Olga Hall February 17, 2013 at 04:48 AM
The Code of Silence that exists in LAPD is unacceptable and it has to change. Like in any other organization there is good and bad. There are some very nice policemen and some that are very bad, the uniform gives them power and if they have the tendencies of a “bully” they will beehive as such because they have the law on their side. There has to be a law where there will be no retaliation against any member of the police department when they become “whistle blowers” or better yet those that retaliate will be punished to the full extent of the law and be fired from the police force. I know they risk their lives every day but that is the choice they made and they took an oath to abide the law and if they want our respect they have to be ethical and not behave like a criminal. A Code of Silence creates criminals in an Ethical environment there is no need for it.
family 1st February 17, 2013 at 04:03 PM
Problems within the department? Of course!! Show me 1 pd worldwide that doesn't have issues! Dorner went about it all wrong....killing all those people and traumatizing many others is not the way to make a point! Im glad he's dead because now my lapd cadet son can continue his community service in uniform and not worry about some psychotic idiot on a rampage!! 1 less loser 2 worry about!
nonoise February 17, 2013 at 04:11 PM
Jas, this is an extremely difficult issue on so many levels. LAPD needs to find a better way to police itself. Community complaints need to be better listened to. Most of the time you just get a letter in the mail saying they found no wrong doing which is not true. I think an "undercover boss" is in order. Something just like the television show. I know I have run into many officers that say or did the wrong thing. And, race is not always an issue. I am not a minority either. Half the police force is now supervisors and not street officers. There are now too many supervisors not supervising. I suggest an "undercover boss" that would show how officers really do their job. But then many officers would be fired and LAPD doesn't want that. I have seen good and bad. And, the bad I have seen just do mean things. Of course, usually only things that are one person's words against another so there is no proof of the incident. I know others that have seen worse. I also know good officers. But the bad should at least be disciplined with write ups.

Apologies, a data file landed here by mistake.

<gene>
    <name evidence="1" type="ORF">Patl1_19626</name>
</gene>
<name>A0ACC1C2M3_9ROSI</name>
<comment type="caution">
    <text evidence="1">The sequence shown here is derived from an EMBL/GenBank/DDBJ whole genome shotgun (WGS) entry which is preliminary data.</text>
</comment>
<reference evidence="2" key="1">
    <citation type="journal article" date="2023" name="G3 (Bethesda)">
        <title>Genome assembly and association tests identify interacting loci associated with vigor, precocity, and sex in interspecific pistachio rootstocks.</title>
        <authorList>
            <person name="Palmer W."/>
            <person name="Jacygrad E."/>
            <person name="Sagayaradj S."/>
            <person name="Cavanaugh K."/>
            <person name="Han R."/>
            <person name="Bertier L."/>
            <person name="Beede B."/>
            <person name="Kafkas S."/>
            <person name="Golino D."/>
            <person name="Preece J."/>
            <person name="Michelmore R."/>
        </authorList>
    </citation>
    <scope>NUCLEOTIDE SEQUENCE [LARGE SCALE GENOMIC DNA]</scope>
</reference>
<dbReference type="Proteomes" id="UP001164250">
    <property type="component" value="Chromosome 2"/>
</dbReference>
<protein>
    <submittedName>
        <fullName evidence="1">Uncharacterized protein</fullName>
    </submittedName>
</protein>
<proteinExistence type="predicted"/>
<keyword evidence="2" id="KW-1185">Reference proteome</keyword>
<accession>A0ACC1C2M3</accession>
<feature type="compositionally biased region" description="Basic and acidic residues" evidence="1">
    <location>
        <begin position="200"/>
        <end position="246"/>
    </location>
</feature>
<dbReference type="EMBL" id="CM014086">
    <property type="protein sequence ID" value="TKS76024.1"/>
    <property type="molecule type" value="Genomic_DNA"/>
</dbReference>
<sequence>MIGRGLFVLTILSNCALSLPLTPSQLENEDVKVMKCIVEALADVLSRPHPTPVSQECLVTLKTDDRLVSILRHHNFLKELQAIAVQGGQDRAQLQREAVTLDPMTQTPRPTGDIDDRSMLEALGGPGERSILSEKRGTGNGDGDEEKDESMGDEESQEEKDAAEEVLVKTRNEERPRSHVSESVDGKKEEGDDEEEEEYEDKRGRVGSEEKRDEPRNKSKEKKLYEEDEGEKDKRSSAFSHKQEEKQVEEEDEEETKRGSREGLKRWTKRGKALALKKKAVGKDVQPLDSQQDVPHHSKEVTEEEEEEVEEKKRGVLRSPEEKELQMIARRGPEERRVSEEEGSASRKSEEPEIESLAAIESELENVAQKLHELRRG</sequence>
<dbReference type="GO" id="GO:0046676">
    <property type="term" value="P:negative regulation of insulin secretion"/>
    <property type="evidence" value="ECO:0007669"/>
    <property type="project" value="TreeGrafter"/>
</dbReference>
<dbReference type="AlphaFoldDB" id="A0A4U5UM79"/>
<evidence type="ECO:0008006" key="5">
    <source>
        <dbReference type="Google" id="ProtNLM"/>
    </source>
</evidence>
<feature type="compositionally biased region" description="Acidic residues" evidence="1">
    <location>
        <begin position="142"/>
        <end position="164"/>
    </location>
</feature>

El Cid February 17, 2013 at 04:40 PM
“A leader is one who knows the way, goes the way, and shows the way.” I'm not totally confident LAPD has the leadership to do it! NBC Reporter Ana Garcia on Chief Beck - LAPD's Chief Beck Defends Email Ordering Arrests After Bunny Investigation. Chief Beck lost his cool on the interview. "The best example of leadership, is leadership by example!" The fight for justice against corruption is never easy. It never has been and never will be. It exacts a toll on the individual and their loved ones. In the end, I believe the price is well worth holding on to one's DIGNITY! CHARACTER DOES MATTER!
Doug Mortenson February 18, 2013 at 06:43 PM
Sick! What is wrong with you, Jasmyne? "Whether or not you agree or disagree with Dorner's actions"?? Anyone who agrees with Dorners actions is a perfect example of what's wrong with society, which includes LAPD! There is absolutely no justification for the cacodemonic actions of this sociopath. I wonder, Jasmyne, can you even repeat the names of those innocent lives cut short because of this imps inability to behave like a man? Their names: Monica Quan and Keith Lawrence, murdered in cold blood, by a man who hunted them, sat waiting, then ambushed them, for the sheer sport of killing them. And why, Jasmyne? Because he didn't consider Randal Quan's "defense" good enough? Anyone who considers that justification is far worse a human being than any bigot at LAPD!! And please explain the justification of killing Michael Crain? He wasn't LAPD, he wasn't in pursuit of Dormer, yet Dormer shot him like a dog-in-the-street. Neither was Jeremiah McKay LAPD. Perhaps his white skin gives you Dorner fans a modicum of satisfaction? There are civilized avenues for breaching and removing the crimes you say are endemic. Like elections. If you truly are committed to removing intolerance and corruption at LAPD, how about starting with Bernie Parks? Where was he during all this? Why isn't he speaking out? Anyone who agrees with or supports Dorners actions is guilty of everything you say exists at LAPD.
nonoise February 18, 2013 at 07:49 PM